Now, it should be noted that de Tocqueville intended the idea that Americans were “exceptional” to mean only that we (or our 19th-century predecessors) were different from our European forbears—not necessarily better or worse, but qualitatively distinctive because of the uniqueness of our origins, national philosophy, history, and cultural and social institutions. The principal differences are that the U.S. was the first former colony to gain independence and form a state based solely on an ideology rather than an ethnic heritage, language, history, or religion. (Later, it might be said that the Soviet Union was conceived as a nation on the basis of an ideology, but that was 141 years later. And, of course, it became a tyranny and ultimately didn’t last.) It’s those who’ve taken up the term subsequently who’ve turned it into a statement of the moral superiority of the United States or the nobility of our national ideals. Only here does one speak of notions or people being “un-American” because they don’t adhere to “American ideals”; because other national societies are built on community, shared ethnicity or history or culture and politics, no one speaks of being “un-Canadian,” “un-British,” or “un-Brazilian.” Either you’re a member of the group (an Englishman, say) or you’re not. (Outcast peoples in the Third Reich weren’t declared un-German—they were stripped of their membership in the community by being declared no longer German at all.)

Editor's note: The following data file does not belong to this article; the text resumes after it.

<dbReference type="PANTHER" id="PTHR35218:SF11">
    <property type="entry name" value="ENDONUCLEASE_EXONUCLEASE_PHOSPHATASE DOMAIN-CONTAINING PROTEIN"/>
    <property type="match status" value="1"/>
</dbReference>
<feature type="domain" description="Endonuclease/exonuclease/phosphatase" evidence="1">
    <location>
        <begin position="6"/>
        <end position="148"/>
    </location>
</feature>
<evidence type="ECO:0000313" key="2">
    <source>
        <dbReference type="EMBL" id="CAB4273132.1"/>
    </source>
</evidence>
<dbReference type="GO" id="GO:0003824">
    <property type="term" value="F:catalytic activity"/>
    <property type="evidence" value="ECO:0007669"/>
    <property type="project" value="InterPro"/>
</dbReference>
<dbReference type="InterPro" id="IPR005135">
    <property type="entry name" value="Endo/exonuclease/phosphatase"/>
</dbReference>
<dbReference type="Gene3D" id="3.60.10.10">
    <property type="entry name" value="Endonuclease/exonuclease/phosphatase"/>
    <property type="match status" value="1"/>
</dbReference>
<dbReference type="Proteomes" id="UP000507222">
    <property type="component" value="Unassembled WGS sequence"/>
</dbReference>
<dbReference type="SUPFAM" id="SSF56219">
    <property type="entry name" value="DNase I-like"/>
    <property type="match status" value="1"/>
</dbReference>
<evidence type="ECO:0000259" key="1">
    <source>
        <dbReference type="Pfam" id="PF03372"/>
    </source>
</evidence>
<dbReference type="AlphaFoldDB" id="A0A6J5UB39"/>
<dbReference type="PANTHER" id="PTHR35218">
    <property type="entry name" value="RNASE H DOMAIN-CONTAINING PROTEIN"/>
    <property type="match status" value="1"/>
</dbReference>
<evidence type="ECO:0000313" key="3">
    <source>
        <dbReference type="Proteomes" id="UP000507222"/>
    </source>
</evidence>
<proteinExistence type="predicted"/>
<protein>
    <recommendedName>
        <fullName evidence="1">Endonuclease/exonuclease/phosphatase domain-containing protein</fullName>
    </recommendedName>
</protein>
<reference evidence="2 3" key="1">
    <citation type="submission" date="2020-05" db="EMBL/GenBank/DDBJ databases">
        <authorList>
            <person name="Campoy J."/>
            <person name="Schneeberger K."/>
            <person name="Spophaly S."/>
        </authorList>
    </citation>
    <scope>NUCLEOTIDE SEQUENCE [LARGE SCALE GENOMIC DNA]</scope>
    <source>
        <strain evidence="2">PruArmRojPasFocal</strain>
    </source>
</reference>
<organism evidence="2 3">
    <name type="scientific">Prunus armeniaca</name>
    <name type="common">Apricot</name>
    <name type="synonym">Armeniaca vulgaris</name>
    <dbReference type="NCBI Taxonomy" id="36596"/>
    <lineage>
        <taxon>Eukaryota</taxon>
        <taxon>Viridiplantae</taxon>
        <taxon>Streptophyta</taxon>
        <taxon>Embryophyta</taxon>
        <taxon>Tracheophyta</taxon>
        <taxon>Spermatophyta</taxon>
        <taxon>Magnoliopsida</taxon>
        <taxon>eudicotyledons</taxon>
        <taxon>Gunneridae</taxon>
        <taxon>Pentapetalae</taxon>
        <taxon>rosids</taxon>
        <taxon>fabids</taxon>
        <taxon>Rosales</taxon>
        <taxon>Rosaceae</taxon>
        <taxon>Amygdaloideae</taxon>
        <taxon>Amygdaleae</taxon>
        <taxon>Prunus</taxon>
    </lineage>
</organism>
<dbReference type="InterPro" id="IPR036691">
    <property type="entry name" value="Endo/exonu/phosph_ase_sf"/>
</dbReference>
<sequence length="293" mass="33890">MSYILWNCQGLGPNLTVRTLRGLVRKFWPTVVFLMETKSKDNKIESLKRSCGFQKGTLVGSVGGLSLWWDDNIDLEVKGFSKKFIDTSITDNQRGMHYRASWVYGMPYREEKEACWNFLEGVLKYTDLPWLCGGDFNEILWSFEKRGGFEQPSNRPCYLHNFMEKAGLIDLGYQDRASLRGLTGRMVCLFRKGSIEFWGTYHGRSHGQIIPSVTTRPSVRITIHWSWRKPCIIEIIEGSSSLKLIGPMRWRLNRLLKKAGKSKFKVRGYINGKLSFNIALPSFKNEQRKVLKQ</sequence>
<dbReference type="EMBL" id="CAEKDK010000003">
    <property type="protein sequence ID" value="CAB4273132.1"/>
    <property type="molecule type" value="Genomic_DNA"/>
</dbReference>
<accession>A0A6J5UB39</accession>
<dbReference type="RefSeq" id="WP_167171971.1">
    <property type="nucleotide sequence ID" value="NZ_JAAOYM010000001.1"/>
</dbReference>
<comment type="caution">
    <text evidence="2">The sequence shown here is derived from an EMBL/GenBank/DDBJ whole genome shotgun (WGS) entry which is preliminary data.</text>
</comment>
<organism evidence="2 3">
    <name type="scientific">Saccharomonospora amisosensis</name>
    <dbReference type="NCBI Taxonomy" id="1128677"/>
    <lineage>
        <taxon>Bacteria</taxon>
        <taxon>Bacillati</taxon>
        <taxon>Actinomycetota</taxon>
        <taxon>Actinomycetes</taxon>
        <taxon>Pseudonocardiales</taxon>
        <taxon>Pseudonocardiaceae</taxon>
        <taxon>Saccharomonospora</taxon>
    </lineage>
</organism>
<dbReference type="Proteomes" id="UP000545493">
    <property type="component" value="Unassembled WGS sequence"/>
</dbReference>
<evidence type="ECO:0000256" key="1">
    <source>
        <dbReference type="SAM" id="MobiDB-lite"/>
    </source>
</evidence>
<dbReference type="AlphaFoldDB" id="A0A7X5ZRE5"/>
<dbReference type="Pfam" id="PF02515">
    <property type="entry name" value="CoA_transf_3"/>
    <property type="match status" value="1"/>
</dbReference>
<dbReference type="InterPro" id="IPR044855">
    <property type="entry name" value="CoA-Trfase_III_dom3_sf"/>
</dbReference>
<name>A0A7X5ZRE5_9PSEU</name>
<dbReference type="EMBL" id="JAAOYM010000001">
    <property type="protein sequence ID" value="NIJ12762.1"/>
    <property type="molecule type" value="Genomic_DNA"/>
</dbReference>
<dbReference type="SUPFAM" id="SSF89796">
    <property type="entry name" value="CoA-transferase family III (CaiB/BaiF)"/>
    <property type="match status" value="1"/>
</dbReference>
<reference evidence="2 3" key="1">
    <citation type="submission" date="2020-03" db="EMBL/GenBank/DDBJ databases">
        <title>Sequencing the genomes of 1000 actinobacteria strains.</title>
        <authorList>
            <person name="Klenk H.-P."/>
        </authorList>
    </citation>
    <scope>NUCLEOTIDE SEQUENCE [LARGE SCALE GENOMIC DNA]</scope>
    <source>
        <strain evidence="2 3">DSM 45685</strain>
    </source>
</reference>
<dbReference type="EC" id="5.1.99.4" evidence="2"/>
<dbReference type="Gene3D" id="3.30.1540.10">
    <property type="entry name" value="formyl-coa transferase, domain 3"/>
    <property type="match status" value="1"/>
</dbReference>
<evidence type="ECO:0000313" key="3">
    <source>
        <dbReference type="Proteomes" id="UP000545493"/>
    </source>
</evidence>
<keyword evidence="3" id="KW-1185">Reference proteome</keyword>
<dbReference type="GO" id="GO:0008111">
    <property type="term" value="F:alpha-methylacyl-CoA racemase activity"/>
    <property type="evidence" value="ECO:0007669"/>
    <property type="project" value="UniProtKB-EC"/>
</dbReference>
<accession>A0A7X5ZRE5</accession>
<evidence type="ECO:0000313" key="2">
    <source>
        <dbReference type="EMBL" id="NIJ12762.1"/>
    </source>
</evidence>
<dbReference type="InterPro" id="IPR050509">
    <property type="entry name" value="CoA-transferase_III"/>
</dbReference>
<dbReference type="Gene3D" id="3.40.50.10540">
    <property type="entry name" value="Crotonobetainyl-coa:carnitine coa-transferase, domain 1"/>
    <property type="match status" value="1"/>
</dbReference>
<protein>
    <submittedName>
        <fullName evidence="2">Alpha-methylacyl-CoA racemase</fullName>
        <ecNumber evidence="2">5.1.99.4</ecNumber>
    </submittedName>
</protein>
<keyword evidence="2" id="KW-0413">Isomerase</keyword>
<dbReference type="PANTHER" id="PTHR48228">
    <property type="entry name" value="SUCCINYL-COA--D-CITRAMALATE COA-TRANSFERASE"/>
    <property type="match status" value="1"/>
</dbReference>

In his book, however, Lipset argued that this dichotomous phenomenon has had a detrimental effect on U.S. society as well as a beneficial one. The social scientist, who died in 2007, posited that the principal consequence of this innate difference of Americans with our European cousins is that there has never been a significant labor or socialist movement in American politics and that ours is the only developed society in which this is true. (In most of the Old World, labor organizations and unions lean socialist or even communist in their politics, but in the United States, unions may support Democrats but seldom approach socialistic politics and U.S. workers—who are joining unions in ever-dwindling numbers—are often politically and socially conservative.) The manifestations of this lack, according to Lipset, include “income inequality, high crime rates, low levels of electoral participation, a powerful tendency to moralize which at times verges on intolerance toward political and ethnic minorities.” Our emphasis on the individual and our congenital skepticism of governments and authorities has led us, Lipset contended, not only to doubt our governmental officials, but to distrust all our leaders and institutions, even anti-establishment ones—hence the failure of a socialist movement as well as the low voter turnout. A parallel consequence is the emphasis on the individual over the group, leaving community-oriented commitments weak in the United States.